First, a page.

Water Superintendent .8. V. Epperson brands on it.
tamarack and balsam fir.
Fire Chief..........................Walter Oerding
Councilmen—D. D. Pierce, C. T. Skeels
The railroad companies are being many years the government has
W. C. Laird, G. O. Leach, W . H. Ly
ons, Leo J. Cary. Regular meetings asked to lower the rate on coal from been busily supervising lumber op­
first and third Mondays each month. $L75 to $1.00 a ton, so that steam­ erations jn Indian reservations in
ers running to Portland may fill northern Minnesota, and the re­
Justice of the P eace...... J. J. Stanley
Constable............. .........._.Ned C. Kelley their bunkers there, instead of go­ maining forests are largely Indian
ing to the Sound for their luel.
County Judge........................John T. Hall
The operators of steam schooners G O V E R N M E N T O W NERSH IP OF R A IL
Commissioners—W. T. Dement, Geo. J.
running from Northwestern points
............. James Watson to California in the lumber trade
ago government
W. W. Gaire
............ T. M. Dimmick have made an agreement to tie up ownership of railroads was looked
.................T. J. Thrift
all the crafts not carrying passen­ upon as rank socialism in this
............. A . N. Gould gers, until freight rates advance.
country, and yet the President of
,.F. E. Wilson
Coroner------- -----------
the United States recommends the
Health Officer---- ---
senger agent of the Canadian Paci­ building ol such a road in Alaska.
fic, after visiting southern Califor That the plan does not appeal to
Societies will get the very best
nia, says: “ Oregon simply has got merely the members of the Presi­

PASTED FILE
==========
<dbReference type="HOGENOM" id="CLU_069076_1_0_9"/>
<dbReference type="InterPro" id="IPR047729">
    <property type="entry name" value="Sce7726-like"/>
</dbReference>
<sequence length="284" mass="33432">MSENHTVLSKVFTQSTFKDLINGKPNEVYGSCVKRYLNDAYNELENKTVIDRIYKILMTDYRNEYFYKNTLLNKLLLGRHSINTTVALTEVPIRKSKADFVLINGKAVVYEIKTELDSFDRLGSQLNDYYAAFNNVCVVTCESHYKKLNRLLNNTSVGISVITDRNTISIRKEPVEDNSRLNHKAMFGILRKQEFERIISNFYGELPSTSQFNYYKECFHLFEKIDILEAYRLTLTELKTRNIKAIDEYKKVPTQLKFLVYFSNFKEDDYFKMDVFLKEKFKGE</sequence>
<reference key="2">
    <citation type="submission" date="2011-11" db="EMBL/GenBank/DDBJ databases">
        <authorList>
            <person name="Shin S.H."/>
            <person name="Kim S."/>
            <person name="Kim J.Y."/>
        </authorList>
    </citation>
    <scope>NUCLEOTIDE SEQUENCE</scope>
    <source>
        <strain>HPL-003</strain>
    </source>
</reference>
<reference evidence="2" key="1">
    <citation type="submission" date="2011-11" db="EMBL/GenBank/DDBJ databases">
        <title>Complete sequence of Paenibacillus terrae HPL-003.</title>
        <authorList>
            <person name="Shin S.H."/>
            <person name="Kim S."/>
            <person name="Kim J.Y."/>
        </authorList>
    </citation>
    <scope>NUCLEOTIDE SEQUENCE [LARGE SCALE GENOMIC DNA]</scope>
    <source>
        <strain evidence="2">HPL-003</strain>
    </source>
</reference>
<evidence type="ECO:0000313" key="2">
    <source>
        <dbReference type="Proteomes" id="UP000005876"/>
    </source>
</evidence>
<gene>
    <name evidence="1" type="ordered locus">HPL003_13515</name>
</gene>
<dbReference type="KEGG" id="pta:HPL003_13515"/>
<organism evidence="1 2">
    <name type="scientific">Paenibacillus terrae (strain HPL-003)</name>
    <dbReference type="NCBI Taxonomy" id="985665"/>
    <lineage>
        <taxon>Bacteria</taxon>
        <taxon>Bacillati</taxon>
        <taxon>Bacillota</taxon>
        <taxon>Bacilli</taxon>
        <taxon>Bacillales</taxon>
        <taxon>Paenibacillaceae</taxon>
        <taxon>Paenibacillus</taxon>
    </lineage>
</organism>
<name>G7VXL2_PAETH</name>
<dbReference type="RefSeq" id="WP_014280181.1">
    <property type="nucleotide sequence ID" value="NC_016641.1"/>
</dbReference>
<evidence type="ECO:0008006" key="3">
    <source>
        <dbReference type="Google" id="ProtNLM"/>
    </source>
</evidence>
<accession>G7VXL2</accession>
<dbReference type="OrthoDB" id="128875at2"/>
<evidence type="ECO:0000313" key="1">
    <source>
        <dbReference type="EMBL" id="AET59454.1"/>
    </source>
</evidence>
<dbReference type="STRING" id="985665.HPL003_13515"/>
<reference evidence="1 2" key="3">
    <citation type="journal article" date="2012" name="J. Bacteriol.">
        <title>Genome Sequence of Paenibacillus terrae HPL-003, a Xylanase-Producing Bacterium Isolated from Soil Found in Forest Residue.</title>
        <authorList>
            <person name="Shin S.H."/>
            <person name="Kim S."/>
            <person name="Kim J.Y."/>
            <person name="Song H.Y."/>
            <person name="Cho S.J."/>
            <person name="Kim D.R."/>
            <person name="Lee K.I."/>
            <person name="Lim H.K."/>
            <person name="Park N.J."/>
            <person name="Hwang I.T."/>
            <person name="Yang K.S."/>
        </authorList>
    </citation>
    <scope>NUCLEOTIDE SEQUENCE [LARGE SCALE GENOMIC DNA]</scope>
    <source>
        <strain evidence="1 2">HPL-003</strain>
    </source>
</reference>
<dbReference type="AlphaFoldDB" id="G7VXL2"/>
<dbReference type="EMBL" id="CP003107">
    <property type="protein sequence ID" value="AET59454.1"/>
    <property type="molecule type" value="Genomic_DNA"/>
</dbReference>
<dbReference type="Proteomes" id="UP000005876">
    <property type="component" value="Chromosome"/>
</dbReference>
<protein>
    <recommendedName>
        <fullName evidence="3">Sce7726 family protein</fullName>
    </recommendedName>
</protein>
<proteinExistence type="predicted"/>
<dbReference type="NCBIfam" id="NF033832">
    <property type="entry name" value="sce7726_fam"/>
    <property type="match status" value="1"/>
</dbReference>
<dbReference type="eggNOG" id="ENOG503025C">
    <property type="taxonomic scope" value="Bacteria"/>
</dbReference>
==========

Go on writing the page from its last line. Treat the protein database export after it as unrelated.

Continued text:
to wake up and build more good dent’s own party is indicated by
roads if the state wants to be in the I the fact that Senator Kenyon of
at the office o f Coquille Herald
Iowa has been taking an important
swim at all.”
Mr. and Mrs. M. C Miller of Dora
are In Marshfield visiting their sister
Mrs. Bennett Swanton. Mr. Miller
in speaking of the road question said
that the roads between Brewster
valley and Marshfield are in fine
condition, also the road from Co­
quille to Fairview. He said, how­
ever, he believed the taxpayers of
Coos county would make a big mis­
take if they decided to use the mon­
ey received from the bonding of the
county for the
Myrtle Point-
Roseburg road, and gives his rea­
sons among others as follows:
First— The distance from Marsh­
field to Roseburg is approximately
65 miles from navigable waters of
Coos Bay to Roseburg 55 miles and
the distance from Myrtle Point to
Roseburg is 65 miles, so that Coos
Bay people going to Roseburg, if
the Myrtle Point road was adopted,
would have to travel 30 miles to
Myrtle Point, and would then be
just as far from Roseburg as when
they left Marshfield. The Coquille
and Bandon people would also have
14 miles added to their distance to
Roseburg, for the reason that the
distance from Coquille to the Coos
Bay wagon road is only 9 miles, and
from point of intersection at Fair-
view to Roseburg is 51 miles.
Second— a belter grade can be ob­
tained over the mountain on the
Coos Eay wagon road, commonly
referred to as the Middle section,
than can be obtained over the Cam­